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BMJ Open. 2013 May 14;3(5). pii: e002644. doi: 10.1136/bmjopen-2013-002644.

Physical activity and self-reported health status among adolescents: a cross-sectional population-based study.

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Centro Nacional de Epidemiología. Instituto de Salud Carlos III (National Centre of Epidemiology, Carlos III Institute of Health), Madrid, Spain.



Little is known about the dose-response relationship between physical activity and health benefits among young people. Our objective was to analyse the association between the frequency of undertaking moderate-to-vigorous physical activity (MVPA) and the self-reported health status of the adolescent population.


Cross-sectional study.


All regions of Spain.


Students aged 11-18 years participating in the Spanish Health Behaviour in School-aged Children survey 2006. A total of 375 schools and 21 188 students were selected.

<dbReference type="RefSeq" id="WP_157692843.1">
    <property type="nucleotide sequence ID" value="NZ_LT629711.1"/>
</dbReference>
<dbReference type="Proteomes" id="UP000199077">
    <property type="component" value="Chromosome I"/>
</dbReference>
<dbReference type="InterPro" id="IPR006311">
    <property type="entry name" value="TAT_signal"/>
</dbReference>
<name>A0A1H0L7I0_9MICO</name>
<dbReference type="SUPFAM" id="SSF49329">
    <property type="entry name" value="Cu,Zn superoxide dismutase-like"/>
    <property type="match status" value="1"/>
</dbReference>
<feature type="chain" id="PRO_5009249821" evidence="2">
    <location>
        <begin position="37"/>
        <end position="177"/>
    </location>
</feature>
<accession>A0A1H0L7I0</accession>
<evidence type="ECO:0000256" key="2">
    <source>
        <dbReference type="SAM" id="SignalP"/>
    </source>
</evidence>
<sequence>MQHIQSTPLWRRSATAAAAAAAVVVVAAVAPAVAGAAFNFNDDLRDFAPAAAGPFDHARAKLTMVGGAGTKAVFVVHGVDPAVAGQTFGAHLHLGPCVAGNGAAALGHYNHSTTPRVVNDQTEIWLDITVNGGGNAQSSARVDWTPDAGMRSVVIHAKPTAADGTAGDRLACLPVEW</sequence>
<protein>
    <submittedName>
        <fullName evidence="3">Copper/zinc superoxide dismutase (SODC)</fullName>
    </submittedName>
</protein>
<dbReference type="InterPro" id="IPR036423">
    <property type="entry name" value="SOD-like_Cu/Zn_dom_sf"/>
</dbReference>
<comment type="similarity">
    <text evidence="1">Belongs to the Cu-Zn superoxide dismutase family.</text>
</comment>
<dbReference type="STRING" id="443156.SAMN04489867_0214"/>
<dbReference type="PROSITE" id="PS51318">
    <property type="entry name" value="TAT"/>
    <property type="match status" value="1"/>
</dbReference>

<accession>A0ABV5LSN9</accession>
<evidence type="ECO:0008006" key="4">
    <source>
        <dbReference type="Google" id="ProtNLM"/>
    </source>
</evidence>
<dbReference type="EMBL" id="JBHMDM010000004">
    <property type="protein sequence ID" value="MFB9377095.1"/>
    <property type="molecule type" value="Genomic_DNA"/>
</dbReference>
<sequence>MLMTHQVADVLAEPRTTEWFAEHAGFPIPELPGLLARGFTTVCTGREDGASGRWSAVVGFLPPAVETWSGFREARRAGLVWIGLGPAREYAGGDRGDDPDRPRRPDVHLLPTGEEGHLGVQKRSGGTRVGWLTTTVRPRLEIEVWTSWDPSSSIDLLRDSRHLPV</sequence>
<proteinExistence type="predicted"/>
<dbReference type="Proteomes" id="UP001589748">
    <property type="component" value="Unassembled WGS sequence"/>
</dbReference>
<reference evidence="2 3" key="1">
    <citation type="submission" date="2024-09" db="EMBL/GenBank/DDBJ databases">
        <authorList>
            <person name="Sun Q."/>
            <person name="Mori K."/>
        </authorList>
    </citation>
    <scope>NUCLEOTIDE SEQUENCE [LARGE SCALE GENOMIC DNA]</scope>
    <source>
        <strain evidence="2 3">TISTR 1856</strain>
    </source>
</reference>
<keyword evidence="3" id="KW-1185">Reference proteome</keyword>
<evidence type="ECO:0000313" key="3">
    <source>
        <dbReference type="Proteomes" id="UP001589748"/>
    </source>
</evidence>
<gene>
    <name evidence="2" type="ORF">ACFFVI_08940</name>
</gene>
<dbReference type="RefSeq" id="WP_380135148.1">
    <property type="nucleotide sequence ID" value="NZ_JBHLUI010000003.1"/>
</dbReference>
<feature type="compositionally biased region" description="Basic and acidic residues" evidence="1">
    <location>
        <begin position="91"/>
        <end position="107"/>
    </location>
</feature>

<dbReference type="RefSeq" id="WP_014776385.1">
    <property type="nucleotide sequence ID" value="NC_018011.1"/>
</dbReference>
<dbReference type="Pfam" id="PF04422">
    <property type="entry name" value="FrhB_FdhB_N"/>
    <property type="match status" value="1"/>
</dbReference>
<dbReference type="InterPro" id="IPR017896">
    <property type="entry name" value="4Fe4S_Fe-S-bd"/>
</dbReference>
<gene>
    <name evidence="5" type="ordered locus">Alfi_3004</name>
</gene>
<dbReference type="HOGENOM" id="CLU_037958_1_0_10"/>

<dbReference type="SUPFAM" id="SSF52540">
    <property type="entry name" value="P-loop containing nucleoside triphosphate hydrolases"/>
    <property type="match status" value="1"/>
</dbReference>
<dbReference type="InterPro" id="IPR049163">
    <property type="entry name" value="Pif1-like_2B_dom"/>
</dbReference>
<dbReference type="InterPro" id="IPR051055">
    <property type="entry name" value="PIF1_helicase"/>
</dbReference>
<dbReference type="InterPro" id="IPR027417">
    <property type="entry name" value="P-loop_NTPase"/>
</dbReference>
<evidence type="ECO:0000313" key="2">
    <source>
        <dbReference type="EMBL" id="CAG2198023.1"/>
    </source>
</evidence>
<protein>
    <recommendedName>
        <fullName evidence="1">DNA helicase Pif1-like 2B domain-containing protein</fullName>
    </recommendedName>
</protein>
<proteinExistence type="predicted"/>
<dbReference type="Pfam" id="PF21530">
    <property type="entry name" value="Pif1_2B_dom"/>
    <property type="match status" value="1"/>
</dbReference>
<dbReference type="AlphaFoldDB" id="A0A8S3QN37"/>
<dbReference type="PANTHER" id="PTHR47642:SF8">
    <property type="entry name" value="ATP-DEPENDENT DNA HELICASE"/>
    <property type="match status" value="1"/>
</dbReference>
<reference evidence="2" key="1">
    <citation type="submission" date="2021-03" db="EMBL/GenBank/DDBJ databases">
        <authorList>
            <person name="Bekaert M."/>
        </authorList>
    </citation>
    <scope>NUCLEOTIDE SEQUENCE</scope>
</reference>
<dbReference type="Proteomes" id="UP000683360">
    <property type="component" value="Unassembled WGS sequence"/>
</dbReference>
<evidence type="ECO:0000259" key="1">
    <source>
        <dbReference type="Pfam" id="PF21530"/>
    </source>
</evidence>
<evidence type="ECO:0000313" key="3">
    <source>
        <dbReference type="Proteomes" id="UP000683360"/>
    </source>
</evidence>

The frequency of undertaking MVPA was measured by a questionnaire, with the following four health indicators: self-rated health, health complaints, satisfaction with life and health-related quality of life. Linear and logistic regression models were used to analyse the association, adjusting for potential confounding variables and the modelling of the dose-response relationship.


As the frequency of MVPA increased, the association with health benefits was stronger. A linear trend (p<0.05) was found for self-rated health and health complaints in males and females and for satisfaction with life among females; for health-related quality of life this relationship was quadratic for both sexes (p<0.05). For self-reported health and health complaints, the effect was found to be of greater magnitude in males than in females and, in all scales, the benefits were observed from the lowest frequencies of MVPA, especially in males.


A protective effect of MVPA was found in both sexes for the four health indicators studied, and this activity had a gradient effect. Among males, health benefits were detected from very low levels of physical activity and the magnitude of the relationship was greater than that for females.


Adolescents; Health status; Physical activity

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